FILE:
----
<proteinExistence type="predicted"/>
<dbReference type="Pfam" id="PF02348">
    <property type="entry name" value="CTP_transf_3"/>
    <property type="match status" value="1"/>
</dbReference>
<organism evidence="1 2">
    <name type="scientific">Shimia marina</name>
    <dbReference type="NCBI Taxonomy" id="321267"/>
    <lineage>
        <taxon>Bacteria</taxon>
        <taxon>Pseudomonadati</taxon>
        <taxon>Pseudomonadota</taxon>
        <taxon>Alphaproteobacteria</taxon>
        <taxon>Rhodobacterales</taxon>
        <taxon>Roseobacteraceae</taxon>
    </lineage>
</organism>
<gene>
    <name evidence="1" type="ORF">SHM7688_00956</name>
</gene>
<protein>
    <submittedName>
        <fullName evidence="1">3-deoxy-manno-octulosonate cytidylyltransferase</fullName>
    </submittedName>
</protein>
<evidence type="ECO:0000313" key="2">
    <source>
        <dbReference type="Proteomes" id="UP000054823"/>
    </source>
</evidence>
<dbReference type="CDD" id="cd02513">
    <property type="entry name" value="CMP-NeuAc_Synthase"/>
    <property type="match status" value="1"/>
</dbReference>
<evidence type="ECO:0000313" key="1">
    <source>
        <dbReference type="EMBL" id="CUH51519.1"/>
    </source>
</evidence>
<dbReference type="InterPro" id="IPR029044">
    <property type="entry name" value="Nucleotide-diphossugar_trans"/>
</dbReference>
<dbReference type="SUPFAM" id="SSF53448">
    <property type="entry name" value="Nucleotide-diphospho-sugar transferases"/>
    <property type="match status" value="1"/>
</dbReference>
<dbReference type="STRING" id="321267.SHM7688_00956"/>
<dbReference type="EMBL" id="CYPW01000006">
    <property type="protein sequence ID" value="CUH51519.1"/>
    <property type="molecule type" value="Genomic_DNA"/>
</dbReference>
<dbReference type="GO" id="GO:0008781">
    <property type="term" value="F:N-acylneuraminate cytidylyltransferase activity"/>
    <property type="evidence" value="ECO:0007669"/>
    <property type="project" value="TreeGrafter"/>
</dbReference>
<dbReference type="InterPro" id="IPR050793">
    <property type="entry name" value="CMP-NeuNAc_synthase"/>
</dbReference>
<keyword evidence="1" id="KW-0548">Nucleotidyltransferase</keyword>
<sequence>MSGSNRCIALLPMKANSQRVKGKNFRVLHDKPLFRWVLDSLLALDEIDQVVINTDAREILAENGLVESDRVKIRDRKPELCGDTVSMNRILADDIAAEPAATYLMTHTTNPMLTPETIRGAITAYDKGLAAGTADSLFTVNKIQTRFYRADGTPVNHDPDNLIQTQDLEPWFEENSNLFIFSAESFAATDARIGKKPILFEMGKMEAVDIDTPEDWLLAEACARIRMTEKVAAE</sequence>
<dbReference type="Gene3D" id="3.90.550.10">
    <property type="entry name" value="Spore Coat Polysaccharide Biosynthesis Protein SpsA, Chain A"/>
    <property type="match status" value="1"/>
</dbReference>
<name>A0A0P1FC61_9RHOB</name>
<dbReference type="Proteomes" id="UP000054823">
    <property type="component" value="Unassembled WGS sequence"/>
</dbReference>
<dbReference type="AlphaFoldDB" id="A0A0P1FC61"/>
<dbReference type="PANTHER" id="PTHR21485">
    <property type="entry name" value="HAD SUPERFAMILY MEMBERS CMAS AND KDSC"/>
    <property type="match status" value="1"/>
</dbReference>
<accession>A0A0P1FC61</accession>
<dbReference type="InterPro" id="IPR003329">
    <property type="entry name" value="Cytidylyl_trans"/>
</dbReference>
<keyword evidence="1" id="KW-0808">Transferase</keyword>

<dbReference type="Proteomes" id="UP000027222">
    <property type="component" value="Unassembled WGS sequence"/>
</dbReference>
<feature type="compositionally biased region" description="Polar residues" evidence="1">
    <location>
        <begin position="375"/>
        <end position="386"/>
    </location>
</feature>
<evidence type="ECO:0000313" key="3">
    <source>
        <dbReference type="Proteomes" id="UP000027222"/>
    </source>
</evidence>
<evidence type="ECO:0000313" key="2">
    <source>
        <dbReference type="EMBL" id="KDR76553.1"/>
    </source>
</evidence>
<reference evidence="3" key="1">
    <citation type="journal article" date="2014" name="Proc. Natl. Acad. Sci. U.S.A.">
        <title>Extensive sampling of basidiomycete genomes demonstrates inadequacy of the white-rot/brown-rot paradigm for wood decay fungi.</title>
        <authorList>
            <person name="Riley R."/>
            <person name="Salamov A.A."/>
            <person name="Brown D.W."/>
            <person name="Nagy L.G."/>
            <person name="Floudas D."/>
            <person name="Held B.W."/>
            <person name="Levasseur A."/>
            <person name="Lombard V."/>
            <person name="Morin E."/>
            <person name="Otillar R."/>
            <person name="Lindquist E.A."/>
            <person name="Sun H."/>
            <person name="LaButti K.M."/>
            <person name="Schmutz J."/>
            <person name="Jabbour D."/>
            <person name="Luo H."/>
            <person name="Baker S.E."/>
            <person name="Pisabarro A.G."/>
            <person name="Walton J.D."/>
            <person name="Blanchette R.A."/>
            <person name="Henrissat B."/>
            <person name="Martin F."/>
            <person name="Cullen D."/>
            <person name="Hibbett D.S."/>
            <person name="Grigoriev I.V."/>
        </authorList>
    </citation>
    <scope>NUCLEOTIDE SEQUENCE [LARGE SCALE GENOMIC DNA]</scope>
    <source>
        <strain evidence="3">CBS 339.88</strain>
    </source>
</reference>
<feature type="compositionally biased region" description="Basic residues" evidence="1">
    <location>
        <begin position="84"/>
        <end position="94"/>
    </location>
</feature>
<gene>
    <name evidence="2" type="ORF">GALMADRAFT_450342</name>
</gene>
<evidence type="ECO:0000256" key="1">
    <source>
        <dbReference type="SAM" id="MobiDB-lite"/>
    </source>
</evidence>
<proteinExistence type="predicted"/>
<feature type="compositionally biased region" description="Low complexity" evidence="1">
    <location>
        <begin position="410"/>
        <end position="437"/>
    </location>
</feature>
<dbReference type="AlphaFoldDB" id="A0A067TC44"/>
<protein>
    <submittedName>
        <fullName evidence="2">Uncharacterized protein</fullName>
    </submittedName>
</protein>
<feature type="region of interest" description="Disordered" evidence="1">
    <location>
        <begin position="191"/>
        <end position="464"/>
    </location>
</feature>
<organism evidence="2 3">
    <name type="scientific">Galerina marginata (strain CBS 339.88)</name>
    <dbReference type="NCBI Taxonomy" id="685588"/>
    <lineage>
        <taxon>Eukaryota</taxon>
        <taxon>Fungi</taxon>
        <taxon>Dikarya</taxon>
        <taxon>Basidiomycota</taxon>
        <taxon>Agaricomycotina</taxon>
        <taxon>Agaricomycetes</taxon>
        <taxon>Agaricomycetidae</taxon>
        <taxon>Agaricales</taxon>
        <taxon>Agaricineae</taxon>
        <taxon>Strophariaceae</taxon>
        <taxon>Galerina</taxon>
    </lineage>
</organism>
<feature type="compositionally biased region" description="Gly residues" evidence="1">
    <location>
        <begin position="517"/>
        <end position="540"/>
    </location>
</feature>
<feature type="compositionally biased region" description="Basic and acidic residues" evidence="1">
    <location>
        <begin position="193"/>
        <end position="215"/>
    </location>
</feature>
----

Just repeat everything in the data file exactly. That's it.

<proteinExistence type="predicted"/>
<dbReference type="Pfam" id="PF02348">
    <property type="entry name" value="CTP_transf_3"/>
    <property type="match status" value="1"/>
</dbReference>
<organism evidence="1 2">
    <name type="scientific">Shimia marina</name>
    <dbReference type="NCBI Taxonomy" id="321267"/>
    <lineage>
        <taxon>Bacteria</taxon>
        <taxon>Pseudomonadati</taxon>
        <taxon>Pseudomonadota</taxon>
        <taxon>Alphaproteobacteria</taxon>
        <taxon>Rhodobacterales</taxon>
        <taxon>Roseobacteraceae</taxon>
    </lineage>
</organism>
<gene>
    <name evidence="1" type="ORF">SHM7688_00956</name>
</gene>
<protein>
    <submittedName>
        <fullName evidence="1">3-deoxy-manno-octulosonate cytidylyltransferase</fullName>
    </submittedName>
</protein>
<evidence type="ECO:0000313" key="2">
    <source>
        <dbReference type="Proteomes" id="UP000054823"/>
    </source>
</evidence>
<dbReference type="CDD" id="cd02513">
    <property type="entry name" value="CMP-NeuAc_Synthase"/>
    <property type="match status" value="1"/>
</dbReference>
<evidence type="ECO:0000313" key="1">
    <source>
        <dbReference type="EMBL" id="CUH51519.1"/>
    </source>
</evidence>
<dbReference type="InterPro" id="IPR029044">
    <property type="entry name" value="Nucleotide-diphossugar_trans"/>
</dbReference>
<dbReference type="SUPFAM" id="SSF53448">
    <property type="entry name" value="Nucleotide-diphospho-sugar transferases"/>
    <property type="match status" value="1"/>
</dbReference>
<dbReference type="STRING" id="321267.SHM7688_00956"/>
<dbReference type="EMBL" id="CYPW01000006">
    <property type="protein sequence ID" value="CUH51519.1"/>
    <property type="molecule type" value="Genomic_DNA"/>
</dbReference>
<dbReference type="GO" id="GO:0008781">
    <property type="term" value="F:N-acylneuraminate cytidylyltransferase activity"/>
    <property type="evidence" value="ECO:0007669"/>
    <property type="project" value="TreeGrafter"/>
</dbReference>
<dbReference type="InterPro" id="IPR050793">
    <property type="entry name" value="CMP-NeuNAc_synthase"/>
</dbReference>
<keyword evidence="1" id="KW-0548">Nucleotidyltransferase</keyword>
<sequence>MSGSNRCIALLPMKANSQRVKGKNFRVLHDKPLFRWVLDSLLALDEIDQVVINTDAREILAENGLVESDRVKIRDRKPELCGDTVSMNRILADDIAAEPAATYLMTHTTNPMLTPETIRGAITAYDKGLAAGTADSLFTVNKIQTRFYRADGTPVNHDPDNLIQTQDLEPWFEENSNLFIFSAESFAATDARIGKKPILFEMGKMEAVDIDTPEDWLLAEACARIRMTEKVAAE</sequence>
<dbReference type="Gene3D" id="3.90.550.10">
    <property type="entry name" value="Spore Coat Polysaccharide Biosynthesis Protein SpsA, Chain A"/>
    <property type="match status" value="1"/>
</dbReference>
<name>A0A0P1FC61_9RHOB</name>
<dbReference type="Proteomes" id="UP000054823">
    <property type="component" value="Unassembled WGS sequence"/>
</dbReference>
<dbReference type="AlphaFoldDB" id="A0A0P1FC61"/>
<dbReference type="PANTHER" id="PTHR21485">
    <property type="entry name" value="HAD SUPERFAMILY MEMBERS CMAS AND KDSC"/>
    <property type="match status" value="1"/>
</dbReference>
<accession>A0A0P1FC61</accession>
<dbReference type="InterPro" id="IPR003329">
    <property type="entry name" value="Cytidylyl_trans"/>
</dbReference>
<keyword evidence="1" id="KW-0808">Transferase</keyword>

<dbReference type="Proteomes" id="UP000027222">
    <property type="component" value="Unassembled WGS sequence"/>
</dbReference>
<feature type="compositionally biased region" description="Polar residues" evidence="1">
    <location>
        <begin position="375"/>
        <end position="386"/>
    </location>
</feature>
<evidence type="ECO:0000313" key="3">
    <source>
        <dbReference type="Proteomes" id="UP000027222"/>
    </source>
</evidence>
<evidence type="ECO:0000313" key="2">
    <source>
        <dbReference type="EMBL" id="KDR76553.1"/>
    </source>
</evidence>
<reference evidence="3" key="1">
    <citation type="journal article" date="2014" name="Proc. Natl. Acad. Sci. U.S.A.">
        <title>Extensive sampling of basidiomycete genomes demonstrates inadequacy of the white-rot/brown-rot paradigm for wood decay fungi.</title>
        <authorList>
            <person name="Riley R."/>
            <person name="Salamov A.A."/>
            <person name="Brown D.W."/>
            <person name="Nagy L.G."/>
            <person name="Floudas D."/>
            <person name="Held B.W."/>
            <person name="Levasseur A."/>
            <person name="Lombard V."/>
            <person name="Morin E."/>
            <person name="Otillar R."/>
            <person name="Lindquist E.A."/>
            <person name="Sun H."/>
            <person name="LaButti K.M."/>
            <person name="Schmutz J."/>
            <person name="Jabbour D."/>
            <person name="Luo H."/>
            <person name="Baker S.E."/>
            <person name="Pisabarro A.G."/>
            <person name="Walton J.D."/>
            <person name="Blanchette R.A."/>
            <person name="Henrissat B."/>
            <person name="Martin F."/>
            <person name="Cullen D."/>
            <person name="Hibbett D.S."/>
            <person name="Grigoriev I.V."/>
        </authorList>
    </citation>
    <scope>NUCLEOTIDE SEQUENCE [LARGE SCALE GENOMIC DNA]</scope>
    <source>
        <strain evidence="3">CBS 339.88</strain>
    </source>
</reference>
<feature type="compositionally biased region" description="Basic residues" evidence="1">
    <location>
        <begin position="84"/>
        <end position="94"/>
    </location>
</feature>
<gene>
    <name evidence="2" type="ORF">GALMADRAFT_450342</name>
</gene>
<evidence type="ECO:0000256" key="1">
    <source>
        <dbReference type="SAM" id="MobiDB-lite"/>
    </source>
</evidence>
<proteinExistence type="predicted"/>
<feature type="compositionally biased region" description="Low complexity" evidence="1">
    <location>
        <begin position="410"/>
        <end position="437"/>
    </location>
</feature>
<dbReference type="AlphaFoldDB" id="A0A067TC44"/>
<protein>
    <submittedName>
        <fullName evidence="2">Uncharacterized protein</fullName>
    </submittedName>
</protein>
<feature type="region of interest" description="Disordered" evidence="1">
    <location>
        <begin position="191"/>
        <end position="464"/>
    </location>
</feature>
<organism evidence="2 3">
    <name type="scientific">Galerina marginata (strain CBS 339.88)</name>
    <dbReference type="NCBI Taxonomy" id="685588"/>
    <lineage>
        <taxon>Eukaryota</taxon>
        <taxon>Fungi</taxon>
        <taxon>Dikarya</taxon>
        <taxon>Basidiomycota</taxon>
        <taxon>Agaricomycotina</taxon>
        <taxon>Agaricomycetes</taxon>
        <taxon>Agaricomycetidae</taxon>
        <taxon>Agaricales</taxon>
        <taxon>Agaricineae</taxon>
        <taxon>Strophariaceae</taxon>
        <taxon>Galerina</taxon>
    </lineage>
</organism>
<feature type="compositionally biased region" description="Gly residues" evidence="1">
    <location>
        <begin position="517"/>
        <end position="540"/>
    </location>
</feature>
<feature type="compositionally biased region" description="Basic and acidic residues" evidence="1">
    <location>
        <begin position="193"/>
        <end position="215"/>
    </location>
</feature>